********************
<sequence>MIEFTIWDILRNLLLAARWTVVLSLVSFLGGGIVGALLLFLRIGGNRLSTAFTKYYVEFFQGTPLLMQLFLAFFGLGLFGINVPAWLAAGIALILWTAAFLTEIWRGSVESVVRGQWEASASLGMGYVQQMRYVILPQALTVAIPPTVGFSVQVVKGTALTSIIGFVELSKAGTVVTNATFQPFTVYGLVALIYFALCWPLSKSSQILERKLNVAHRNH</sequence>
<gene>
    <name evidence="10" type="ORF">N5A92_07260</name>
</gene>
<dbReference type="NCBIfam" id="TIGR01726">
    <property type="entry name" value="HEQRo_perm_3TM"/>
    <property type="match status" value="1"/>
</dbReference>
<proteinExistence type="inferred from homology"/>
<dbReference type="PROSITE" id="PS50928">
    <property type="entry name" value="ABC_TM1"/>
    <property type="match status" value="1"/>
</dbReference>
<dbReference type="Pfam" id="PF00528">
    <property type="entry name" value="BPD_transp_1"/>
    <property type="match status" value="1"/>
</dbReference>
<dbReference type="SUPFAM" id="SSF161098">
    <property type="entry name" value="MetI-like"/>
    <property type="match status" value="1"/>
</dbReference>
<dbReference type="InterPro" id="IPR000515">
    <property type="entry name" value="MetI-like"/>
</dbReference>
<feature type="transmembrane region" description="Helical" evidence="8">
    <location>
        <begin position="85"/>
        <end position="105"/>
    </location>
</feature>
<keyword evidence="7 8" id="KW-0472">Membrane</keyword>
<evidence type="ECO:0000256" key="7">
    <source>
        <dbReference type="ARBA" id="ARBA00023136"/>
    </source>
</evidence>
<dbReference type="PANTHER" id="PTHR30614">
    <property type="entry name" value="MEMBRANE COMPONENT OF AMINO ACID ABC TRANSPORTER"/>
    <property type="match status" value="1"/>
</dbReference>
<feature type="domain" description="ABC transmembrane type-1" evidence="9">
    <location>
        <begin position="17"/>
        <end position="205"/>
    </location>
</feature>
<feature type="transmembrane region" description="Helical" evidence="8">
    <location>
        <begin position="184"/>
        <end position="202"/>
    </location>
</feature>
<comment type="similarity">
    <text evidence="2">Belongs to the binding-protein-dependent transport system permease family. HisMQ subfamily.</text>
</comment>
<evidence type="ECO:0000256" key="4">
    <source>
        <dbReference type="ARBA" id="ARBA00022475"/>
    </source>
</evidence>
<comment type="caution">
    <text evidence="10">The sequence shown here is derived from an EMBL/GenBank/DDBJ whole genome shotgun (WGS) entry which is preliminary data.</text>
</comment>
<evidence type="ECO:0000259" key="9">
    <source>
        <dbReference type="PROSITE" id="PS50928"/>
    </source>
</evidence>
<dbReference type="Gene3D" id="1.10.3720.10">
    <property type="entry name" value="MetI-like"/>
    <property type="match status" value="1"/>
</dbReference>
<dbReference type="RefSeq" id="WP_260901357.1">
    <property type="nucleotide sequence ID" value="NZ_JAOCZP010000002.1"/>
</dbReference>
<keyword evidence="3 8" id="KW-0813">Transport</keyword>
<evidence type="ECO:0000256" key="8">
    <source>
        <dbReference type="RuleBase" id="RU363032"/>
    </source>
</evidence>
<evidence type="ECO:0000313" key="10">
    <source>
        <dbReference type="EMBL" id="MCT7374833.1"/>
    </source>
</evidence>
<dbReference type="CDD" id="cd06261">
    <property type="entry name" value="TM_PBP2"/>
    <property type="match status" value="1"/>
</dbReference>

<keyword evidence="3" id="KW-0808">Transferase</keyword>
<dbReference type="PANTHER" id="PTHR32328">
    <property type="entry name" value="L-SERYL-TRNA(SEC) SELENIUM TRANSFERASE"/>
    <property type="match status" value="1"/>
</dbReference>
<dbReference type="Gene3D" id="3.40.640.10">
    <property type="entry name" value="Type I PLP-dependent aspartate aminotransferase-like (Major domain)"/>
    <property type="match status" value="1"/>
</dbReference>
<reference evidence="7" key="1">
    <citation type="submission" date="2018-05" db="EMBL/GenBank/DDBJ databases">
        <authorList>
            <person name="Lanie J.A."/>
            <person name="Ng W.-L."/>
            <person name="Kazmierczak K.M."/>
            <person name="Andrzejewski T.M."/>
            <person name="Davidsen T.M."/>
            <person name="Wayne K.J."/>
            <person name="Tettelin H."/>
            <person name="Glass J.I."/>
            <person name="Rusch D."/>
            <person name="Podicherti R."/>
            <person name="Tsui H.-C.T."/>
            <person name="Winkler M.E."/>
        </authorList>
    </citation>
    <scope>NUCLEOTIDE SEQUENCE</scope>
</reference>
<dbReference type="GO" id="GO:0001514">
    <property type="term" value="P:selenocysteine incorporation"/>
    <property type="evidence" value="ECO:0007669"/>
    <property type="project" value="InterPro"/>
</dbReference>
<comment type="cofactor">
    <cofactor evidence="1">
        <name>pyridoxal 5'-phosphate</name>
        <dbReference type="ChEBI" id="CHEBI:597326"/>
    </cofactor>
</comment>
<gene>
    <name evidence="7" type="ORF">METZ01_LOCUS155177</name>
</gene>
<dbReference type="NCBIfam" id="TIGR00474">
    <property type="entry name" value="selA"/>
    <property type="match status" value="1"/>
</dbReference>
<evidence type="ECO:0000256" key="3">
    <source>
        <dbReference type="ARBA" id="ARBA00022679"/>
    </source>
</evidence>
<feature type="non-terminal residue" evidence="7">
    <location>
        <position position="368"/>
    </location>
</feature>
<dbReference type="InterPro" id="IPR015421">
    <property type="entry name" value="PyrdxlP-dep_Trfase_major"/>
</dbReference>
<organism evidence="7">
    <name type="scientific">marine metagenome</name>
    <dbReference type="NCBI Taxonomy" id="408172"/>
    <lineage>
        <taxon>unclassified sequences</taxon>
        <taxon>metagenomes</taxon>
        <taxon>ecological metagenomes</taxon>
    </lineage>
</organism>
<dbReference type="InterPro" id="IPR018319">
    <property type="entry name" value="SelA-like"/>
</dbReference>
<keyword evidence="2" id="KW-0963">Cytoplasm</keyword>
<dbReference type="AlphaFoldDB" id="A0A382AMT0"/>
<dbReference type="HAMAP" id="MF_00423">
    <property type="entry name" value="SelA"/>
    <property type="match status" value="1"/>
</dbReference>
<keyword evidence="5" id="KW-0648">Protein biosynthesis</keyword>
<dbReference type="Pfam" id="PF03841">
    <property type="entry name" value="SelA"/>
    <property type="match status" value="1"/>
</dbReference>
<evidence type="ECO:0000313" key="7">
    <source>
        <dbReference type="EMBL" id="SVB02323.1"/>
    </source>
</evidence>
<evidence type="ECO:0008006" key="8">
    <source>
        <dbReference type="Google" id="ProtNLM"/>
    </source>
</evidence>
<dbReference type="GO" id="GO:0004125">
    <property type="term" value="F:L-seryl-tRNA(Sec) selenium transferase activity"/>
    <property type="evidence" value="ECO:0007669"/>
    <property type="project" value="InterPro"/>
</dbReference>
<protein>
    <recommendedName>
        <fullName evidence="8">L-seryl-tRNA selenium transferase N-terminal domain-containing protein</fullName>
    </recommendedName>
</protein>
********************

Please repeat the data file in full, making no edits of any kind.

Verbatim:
<sequence>MIEFTIWDILRNLLLAARWTVVLSLVSFLGGGIVGALLLFLRIGGNRLSTAFTKYYVEFFQGTPLLMQLFLAFFGLGLFGINVPAWLAAGIALILWTAAFLTEIWRGSVESVVRGQWEASASLGMGYVQQMRYVILPQALTVAIPPTVGFSVQVVKGTALTSIIGFVELSKAGTVVTNATFQPFTVYGLVALIYFALCWPLSKSSQILERKLNVAHRNH</sequence>
<gene>
    <name evidence="10" type="ORF">N5A92_07260</name>
</gene>
<dbReference type="NCBIfam" id="TIGR01726">
    <property type="entry name" value="HEQRo_perm_3TM"/>
    <property type="match status" value="1"/>
</dbReference>
<proteinExistence type="inferred from homology"/>
<dbReference type="PROSITE" id="PS50928">
    <property type="entry name" value="ABC_TM1"/>
    <property type="match status" value="1"/>
</dbReference>
<dbReference type="Pfam" id="PF00528">
    <property type="entry name" value="BPD_transp_1"/>
    <property type="match status" value="1"/>
</dbReference>
<dbReference type="SUPFAM" id="SSF161098">
    <property type="entry name" value="MetI-like"/>
    <property type="match status" value="1"/>
</dbReference>
<dbReference type="InterPro" id="IPR000515">
    <property type="entry name" value="MetI-like"/>
</dbReference>
<feature type="transmembrane region" description="Helical" evidence="8">
    <location>
        <begin position="85"/>
        <end position="105"/>
    </location>
</feature>
<keyword evidence="7 8" id="KW-0472">Membrane</keyword>
<evidence type="ECO:0000256" key="7">
    <source>
        <dbReference type="ARBA" id="ARBA00023136"/>
    </source>
</evidence>
<dbReference type="PANTHER" id="PTHR30614">
    <property type="entry name" value="MEMBRANE COMPONENT OF AMINO ACID ABC TRANSPORTER"/>
    <property type="match status" value="1"/>
</dbReference>
<feature type="domain" description="ABC transmembrane type-1" evidence="9">
    <location>
        <begin position="17"/>
        <end position="205"/>
    </location>
</feature>
<feature type="transmembrane region" description="Helical" evidence="8">
    <location>
        <begin position="184"/>
        <end position="202"/>
    </location>
</feature>
<comment type="similarity">
    <text evidence="2">Belongs to the binding-protein-dependent transport system permease family. HisMQ subfamily.</text>
</comment>
<evidence type="ECO:0000256" key="4">
    <source>
        <dbReference type="ARBA" id="ARBA00022475"/>
    </source>
</evidence>
<comment type="caution">
    <text evidence="10">The sequence shown here is derived from an EMBL/GenBank/DDBJ whole genome shotgun (WGS) entry which is preliminary data.</text>
</comment>
<evidence type="ECO:0000259" key="9">
    <source>
        <dbReference type="PROSITE" id="PS50928"/>
    </source>
</evidence>
<dbReference type="Gene3D" id="1.10.3720.10">
    <property type="entry name" value="MetI-like"/>
    <property type="match status" value="1"/>
</dbReference>
<dbReference type="RefSeq" id="WP_260901357.1">
    <property type="nucleotide sequence ID" value="NZ_JAOCZP010000002.1"/>
</dbReference>
<keyword evidence="3 8" id="KW-0813">Transport</keyword>
<evidence type="ECO:0000256" key="8">
    <source>
        <dbReference type="RuleBase" id="RU363032"/>
    </source>
</evidence>
<evidence type="ECO:0000313" key="10">
    <source>
        <dbReference type="EMBL" id="MCT7374833.1"/>
    </source>
</evidence>
<dbReference type="CDD" id="cd06261">
    <property type="entry name" value="TM_PBP2"/>
    <property type="match status" value="1"/>
</dbReference>

<keyword evidence="3" id="KW-0808">Transferase</keyword>
<dbReference type="PANTHER" id="PTHR32328">
    <property type="entry name" value="L-SERYL-TRNA(SEC) SELENIUM TRANSFERASE"/>
    <property type="match status" value="1"/>
</dbReference>
<dbReference type="Gene3D" id="3.40.640.10">
    <property type="entry name" value="Type I PLP-dependent aspartate aminotransferase-like (Major domain)"/>
    <property type="match status" value="1"/>
</dbReference>
<reference evidence="7" key="1">
    <citation type="submission" date="2018-05" db="EMBL/GenBank/DDBJ databases">
        <authorList>
            <person name="Lanie J.A."/>
            <person name="Ng W.-L."/>
            <person name="Kazmierczak K.M."/>
            <person name="Andrzejewski T.M."/>
            <person name="Davidsen T.M."/>
            <person name="Wayne K.J."/>
            <person name="Tettelin H."/>
            <person name="Glass J.I."/>
            <person name="Rusch D."/>
            <person name="Podicherti R."/>
            <person name="Tsui H.-C.T."/>
            <person name="Winkler M.E."/>
        </authorList>
    </citation>
    <scope>NUCLEOTIDE SEQUENCE</scope>
</reference>
<dbReference type="GO" id="GO:0001514">
    <property type="term" value="P:selenocysteine incorporation"/>
    <property type="evidence" value="ECO:0007669"/>
    <property type="project" value="InterPro"/>
</dbReference>
<comment type="cofactor">
    <cofactor evidence="1">
        <name>pyridoxal 5'-phosphate</name>
        <dbReference type="ChEBI" id="CHEBI:597326"/>
    </cofactor>
</comment>
<gene>
    <name evidence="7" type="ORF">METZ01_LOCUS155177</name>
</gene>
<dbReference type="NCBIfam" id="TIGR00474">
    <property type="entry name" value="selA"/>
    <property type="match status" value="1"/>
</dbReference>
<evidence type="ECO:0000256" key="3">
    <source>
        <dbReference type="ARBA" id="ARBA00022679"/>
    </source>
</evidence>
<feature type="non-terminal residue" evidence="7">
    <location>
        <position position="368"/>
    </location>
</feature>
<dbReference type="InterPro" id="IPR015421">
    <property type="entry name" value="PyrdxlP-dep_Trfase_major"/>
</dbReference>
<organism evidence="7">
    <name type="scientific">marine metagenome</name>
    <dbReference type="NCBI Taxonomy" id="408172"/>
    <lineage>
        <taxon>unclassified sequences</taxon>
        <taxon>metagenomes</taxon>
        <taxon>ecological metagenomes</taxon>
    </lineage>
</organism>
<dbReference type="InterPro" id="IPR018319">
    <property type="entry name" value="SelA-like"/>
</dbReference>
<keyword evidence="2" id="KW-0963">Cytoplasm</keyword>
<dbReference type="AlphaFoldDB" id="A0A382AMT0"/>
<dbReference type="HAMAP" id="MF_00423">
    <property type="entry name" value="SelA"/>
    <property type="match status" value="1"/>
</dbReference>
<keyword evidence="5" id="KW-0648">Protein biosynthesis</keyword>
<dbReference type="Pfam" id="PF03841">
    <property type="entry name" value="SelA"/>
    <property type="match status" value="1"/>
</dbReference>
<evidence type="ECO:0000313" key="7">
    <source>
        <dbReference type="EMBL" id="SVB02323.1"/>
    </source>
</evidence>
<evidence type="ECO:0008006" key="8">
    <source>
        <dbReference type="Google" id="ProtNLM"/>
    </source>
</evidence>
<dbReference type="GO" id="GO:0004125">
    <property type="term" value="F:L-seryl-tRNA(Sec) selenium transferase activity"/>
    <property type="evidence" value="ECO:0007669"/>
    <property type="project" value="InterPro"/>
</dbReference>
<protein>
    <recommendedName>
        <fullName evidence="8">L-seryl-tRNA selenium transferase N-terminal domain-containing protein</fullName>
    </recommendedName>
</protein>